The U.S. Senate Commerce Committee is proposing to save as many as 7,500 jobs of those who work on NASA's launch team by funding an additional space shuttle supply flight to the International Space Station a year from now. That mission would be followed immediately with the building of a heavy-lift rocket and spacecraft to replace the space shuttle.
The committee's plan, due to be submitted to President Barack Obama July 15, could save 7,500 skilled jobs alone here at the shuttle's launch site, and thousands more at other space centers and contractors. It would also significantly shorten the time span the United States will need to be dependent on Russia to fly its astronauts to the space station.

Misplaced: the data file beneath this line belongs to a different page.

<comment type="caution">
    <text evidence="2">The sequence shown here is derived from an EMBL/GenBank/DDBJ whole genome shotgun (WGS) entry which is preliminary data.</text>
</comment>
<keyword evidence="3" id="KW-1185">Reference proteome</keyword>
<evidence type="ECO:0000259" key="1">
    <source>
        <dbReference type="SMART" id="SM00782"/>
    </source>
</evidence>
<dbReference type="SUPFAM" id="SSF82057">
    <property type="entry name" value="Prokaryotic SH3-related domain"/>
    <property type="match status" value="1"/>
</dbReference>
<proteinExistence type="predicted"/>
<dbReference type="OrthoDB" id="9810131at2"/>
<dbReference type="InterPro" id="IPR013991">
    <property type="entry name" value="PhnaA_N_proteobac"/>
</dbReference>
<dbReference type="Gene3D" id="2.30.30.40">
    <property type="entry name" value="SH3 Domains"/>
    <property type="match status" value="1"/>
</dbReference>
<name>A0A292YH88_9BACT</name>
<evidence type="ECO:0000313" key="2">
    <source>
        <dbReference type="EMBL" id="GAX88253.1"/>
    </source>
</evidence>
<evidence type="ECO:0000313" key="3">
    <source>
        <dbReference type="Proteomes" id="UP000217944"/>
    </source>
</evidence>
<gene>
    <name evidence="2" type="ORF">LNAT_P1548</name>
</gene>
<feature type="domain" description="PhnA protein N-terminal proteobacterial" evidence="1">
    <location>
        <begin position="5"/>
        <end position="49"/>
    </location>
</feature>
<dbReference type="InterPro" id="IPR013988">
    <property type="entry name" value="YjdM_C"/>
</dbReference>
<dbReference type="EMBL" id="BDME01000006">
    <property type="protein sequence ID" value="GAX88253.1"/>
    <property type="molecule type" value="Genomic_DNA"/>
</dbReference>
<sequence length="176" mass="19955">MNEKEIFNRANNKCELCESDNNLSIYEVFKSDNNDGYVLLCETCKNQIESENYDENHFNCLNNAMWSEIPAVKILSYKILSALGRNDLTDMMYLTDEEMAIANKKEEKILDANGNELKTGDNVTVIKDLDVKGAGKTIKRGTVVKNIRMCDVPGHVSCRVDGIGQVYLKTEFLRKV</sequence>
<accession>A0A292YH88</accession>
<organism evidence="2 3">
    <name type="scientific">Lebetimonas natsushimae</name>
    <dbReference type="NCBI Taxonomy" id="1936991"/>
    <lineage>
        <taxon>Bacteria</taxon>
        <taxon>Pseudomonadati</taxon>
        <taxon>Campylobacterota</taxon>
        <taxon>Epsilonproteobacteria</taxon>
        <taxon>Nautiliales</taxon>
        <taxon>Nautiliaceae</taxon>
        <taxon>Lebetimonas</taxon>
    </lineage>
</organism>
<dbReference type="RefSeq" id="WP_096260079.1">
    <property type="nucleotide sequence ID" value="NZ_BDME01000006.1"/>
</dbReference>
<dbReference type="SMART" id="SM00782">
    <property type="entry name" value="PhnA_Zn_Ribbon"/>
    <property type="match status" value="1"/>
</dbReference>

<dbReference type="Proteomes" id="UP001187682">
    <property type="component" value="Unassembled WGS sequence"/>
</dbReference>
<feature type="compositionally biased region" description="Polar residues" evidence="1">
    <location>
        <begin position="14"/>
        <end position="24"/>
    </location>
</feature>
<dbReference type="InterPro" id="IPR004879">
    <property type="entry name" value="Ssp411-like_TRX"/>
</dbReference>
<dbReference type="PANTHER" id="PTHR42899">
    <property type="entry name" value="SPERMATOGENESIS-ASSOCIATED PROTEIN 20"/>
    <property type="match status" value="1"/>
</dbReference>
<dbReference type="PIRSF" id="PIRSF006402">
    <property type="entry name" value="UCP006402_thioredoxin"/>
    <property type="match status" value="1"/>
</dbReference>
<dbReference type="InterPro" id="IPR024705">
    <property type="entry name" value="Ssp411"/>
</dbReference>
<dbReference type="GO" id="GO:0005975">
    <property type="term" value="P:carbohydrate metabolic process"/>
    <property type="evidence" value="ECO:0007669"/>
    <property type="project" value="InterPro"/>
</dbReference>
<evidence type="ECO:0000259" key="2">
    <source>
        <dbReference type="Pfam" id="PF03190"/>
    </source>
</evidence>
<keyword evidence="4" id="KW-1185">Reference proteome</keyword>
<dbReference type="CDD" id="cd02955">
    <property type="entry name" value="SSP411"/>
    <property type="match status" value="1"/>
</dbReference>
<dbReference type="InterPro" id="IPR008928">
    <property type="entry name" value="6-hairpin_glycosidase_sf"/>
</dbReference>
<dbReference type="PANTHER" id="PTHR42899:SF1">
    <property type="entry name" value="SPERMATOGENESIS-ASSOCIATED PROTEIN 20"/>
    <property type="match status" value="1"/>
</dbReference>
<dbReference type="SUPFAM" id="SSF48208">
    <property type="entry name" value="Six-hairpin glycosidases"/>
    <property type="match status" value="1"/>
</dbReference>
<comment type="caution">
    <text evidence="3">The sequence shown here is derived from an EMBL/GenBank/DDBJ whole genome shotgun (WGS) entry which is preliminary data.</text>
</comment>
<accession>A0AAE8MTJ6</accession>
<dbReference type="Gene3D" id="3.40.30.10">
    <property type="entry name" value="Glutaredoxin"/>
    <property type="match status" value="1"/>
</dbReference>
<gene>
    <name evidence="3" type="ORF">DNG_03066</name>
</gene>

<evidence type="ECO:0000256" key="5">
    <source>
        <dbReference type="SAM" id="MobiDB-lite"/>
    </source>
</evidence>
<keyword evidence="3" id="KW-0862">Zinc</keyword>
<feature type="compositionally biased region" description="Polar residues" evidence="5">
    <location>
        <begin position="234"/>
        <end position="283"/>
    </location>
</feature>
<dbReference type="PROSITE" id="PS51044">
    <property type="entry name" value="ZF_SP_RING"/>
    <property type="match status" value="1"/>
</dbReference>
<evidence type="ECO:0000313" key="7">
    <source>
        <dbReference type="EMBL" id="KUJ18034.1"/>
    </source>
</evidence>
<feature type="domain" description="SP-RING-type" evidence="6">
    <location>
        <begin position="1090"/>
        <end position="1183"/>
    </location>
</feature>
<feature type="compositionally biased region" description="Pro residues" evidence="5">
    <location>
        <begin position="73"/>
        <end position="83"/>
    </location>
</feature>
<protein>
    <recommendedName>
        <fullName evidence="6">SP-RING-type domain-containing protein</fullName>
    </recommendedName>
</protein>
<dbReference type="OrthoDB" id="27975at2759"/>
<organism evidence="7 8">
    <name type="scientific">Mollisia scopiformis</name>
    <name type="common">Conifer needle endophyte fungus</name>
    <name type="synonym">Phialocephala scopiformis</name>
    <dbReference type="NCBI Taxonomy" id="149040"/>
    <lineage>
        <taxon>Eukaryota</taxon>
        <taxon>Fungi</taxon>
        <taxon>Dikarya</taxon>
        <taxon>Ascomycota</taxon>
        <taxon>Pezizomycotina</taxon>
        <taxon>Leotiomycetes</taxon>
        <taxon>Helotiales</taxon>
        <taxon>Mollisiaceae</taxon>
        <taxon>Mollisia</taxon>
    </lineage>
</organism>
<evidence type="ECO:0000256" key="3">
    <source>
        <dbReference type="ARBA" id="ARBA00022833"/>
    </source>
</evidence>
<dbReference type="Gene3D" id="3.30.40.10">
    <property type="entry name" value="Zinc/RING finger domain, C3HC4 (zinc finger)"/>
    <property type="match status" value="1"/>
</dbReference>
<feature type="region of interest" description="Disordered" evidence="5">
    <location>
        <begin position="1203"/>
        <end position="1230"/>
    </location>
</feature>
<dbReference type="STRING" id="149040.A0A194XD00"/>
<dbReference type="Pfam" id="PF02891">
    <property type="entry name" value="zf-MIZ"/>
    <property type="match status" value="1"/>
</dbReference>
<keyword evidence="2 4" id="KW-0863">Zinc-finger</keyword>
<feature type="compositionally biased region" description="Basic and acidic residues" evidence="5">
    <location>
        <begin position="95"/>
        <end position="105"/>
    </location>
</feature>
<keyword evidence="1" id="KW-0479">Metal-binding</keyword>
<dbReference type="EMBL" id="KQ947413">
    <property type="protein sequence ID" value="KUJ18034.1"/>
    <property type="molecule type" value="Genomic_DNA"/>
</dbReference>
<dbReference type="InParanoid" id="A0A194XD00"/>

Sen. Bill Nelson, D-Fla., told NBC News that NASA is on board with the plan that will, while the new heavy-lift rocket and spacecraft are being built, clear the way for commercial rockets to supply the space station.
If the Senate plan is adopted, the president's goal of eventually reaching Mars will come much earlier. Astronauts will first fly "flexible" missions to asteroids and to the lunar and solar Lagrange points before heading for the Red Planet.